President Obama’s trip to Cuba this week marks a historic milestone in the normalization process between the U.S. and Cuba. At the same time, the two countries are working to improve maritime navigation safety and related areas of mutual interest to protect lives and property at sea.
Ambassador Jeffrey DeLaurentis, the chief of mission at the U.S. Embassy in Havana, and Col. Candido Alfredo Regalado Gomez, chief of Cuba’s National Office of Hydrography and Geodesy (ONHG), signed a Memorandum of Understanding (MOU) on maritime navigation.
The MOU calls for cooperation in the areas of hydrography, oceanography, geodesy and related services of mutual interest. One of the major focuses will be to improve maritime navigation safety including efforts to ensure the accuracy of both electronic and paper charts, eliminate charting overlaps and fill in gaps in navigational chart coverage.
In February 2015, less than two months after President Obama announced the United States’ new approach toward Cuba, the National Oceanic and Atmospheric Administration (NOAA) and the ONHG, through a set of reciprocal exchanges, launched what became a year-long effort to formulate the technical exchange that is a normal course of affairs between most of the other maritime nations of the world. Both agencies are working on plans for monitoring and forecasting tides and currents for ports and improving positioning networks among other related scientific and technical activities.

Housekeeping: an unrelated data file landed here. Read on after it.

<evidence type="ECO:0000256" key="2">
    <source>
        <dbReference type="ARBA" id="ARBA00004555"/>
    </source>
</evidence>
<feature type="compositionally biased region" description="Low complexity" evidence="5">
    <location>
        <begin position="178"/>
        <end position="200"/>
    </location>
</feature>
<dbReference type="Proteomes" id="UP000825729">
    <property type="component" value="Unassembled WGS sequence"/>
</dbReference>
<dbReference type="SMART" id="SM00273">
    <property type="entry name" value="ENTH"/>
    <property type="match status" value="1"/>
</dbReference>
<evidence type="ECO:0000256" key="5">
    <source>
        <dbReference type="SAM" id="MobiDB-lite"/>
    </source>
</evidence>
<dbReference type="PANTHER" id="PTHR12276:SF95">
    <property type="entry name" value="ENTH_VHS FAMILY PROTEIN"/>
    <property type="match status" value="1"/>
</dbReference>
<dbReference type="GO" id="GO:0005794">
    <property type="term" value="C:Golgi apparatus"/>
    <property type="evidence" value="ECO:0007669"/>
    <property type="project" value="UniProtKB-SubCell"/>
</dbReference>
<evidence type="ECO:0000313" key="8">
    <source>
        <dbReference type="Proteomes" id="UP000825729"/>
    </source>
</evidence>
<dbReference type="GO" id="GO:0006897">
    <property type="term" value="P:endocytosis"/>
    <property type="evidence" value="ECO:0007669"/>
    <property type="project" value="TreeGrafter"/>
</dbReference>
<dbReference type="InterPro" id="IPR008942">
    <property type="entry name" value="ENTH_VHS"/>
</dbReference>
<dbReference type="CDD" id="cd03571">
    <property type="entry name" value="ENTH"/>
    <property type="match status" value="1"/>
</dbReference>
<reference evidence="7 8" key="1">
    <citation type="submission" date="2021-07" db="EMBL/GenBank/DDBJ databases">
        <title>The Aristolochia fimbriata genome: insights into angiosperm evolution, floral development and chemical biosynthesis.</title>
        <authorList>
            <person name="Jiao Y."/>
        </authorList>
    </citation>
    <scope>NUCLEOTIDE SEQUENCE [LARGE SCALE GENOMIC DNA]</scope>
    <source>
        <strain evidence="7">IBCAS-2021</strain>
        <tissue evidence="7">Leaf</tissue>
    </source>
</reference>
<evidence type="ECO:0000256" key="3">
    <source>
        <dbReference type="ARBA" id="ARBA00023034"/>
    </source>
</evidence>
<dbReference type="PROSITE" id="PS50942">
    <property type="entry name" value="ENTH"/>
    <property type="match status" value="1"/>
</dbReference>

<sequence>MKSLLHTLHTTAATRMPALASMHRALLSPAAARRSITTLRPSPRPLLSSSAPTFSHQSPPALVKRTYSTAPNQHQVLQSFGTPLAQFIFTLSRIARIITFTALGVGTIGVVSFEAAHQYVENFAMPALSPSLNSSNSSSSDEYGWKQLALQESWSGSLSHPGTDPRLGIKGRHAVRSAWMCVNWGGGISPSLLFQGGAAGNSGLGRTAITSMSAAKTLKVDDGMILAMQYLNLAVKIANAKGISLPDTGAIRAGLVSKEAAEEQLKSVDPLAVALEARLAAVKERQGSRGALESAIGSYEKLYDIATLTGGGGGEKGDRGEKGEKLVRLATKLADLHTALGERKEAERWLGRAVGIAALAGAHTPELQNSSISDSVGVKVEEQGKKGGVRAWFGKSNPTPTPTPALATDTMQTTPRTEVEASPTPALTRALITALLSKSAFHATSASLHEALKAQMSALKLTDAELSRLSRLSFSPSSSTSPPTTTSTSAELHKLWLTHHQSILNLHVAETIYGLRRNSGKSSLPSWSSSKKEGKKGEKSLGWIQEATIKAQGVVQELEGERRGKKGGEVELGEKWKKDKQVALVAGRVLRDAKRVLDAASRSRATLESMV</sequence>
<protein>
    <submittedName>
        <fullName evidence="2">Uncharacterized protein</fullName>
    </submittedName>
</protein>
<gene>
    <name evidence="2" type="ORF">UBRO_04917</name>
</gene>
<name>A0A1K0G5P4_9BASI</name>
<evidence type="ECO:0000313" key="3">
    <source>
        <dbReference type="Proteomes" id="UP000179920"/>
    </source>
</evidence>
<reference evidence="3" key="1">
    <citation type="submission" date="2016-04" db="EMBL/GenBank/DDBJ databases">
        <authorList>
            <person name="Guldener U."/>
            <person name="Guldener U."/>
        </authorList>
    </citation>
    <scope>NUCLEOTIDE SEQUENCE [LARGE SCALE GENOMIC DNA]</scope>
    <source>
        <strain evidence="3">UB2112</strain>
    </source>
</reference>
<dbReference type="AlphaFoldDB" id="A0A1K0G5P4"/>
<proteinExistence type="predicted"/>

“NOAA has a strong interest in both improving navigational safety and in protecting the marine environment in the heavily travelled and vibrant waters between our two countries in the Straits of Florida,” said Russell Callender, Ph.D., assistant NOAA administrator for the National Ocean Service. “We welcome this agreement and the progress it represents.”
“Improved navigation services are important for commercial mariners and individual boaters alike,” said Ambassador DeLaurentis, “and it is particularly important as authorized trade and authorized travel increase between the two countries.”
“This MOU will allow us to fill gaps in essential navigational data, working on a practical level with our Cuban counterparts,” said Kathryn Ries, deputy director of NOAA’s Office of Coast Survey. “The U.S. works with hydrographic offices of all nations that have waters adjacent to the United States and our territories, and this agreement improves the exchange of charting information with Cuba as well.”
The MOU is the first step in what is expected to be a long-term collaboration between the two countries.
In addition to aligning each country’s navigational charts, NOAA and ONHG are sharing data for the creation of a new international chart (known in mariner’s parlance as “INT chart”) 4149, which will cover south Florida, the Bahamas, and north Cuba. NOAA plans to publish the new chart this year.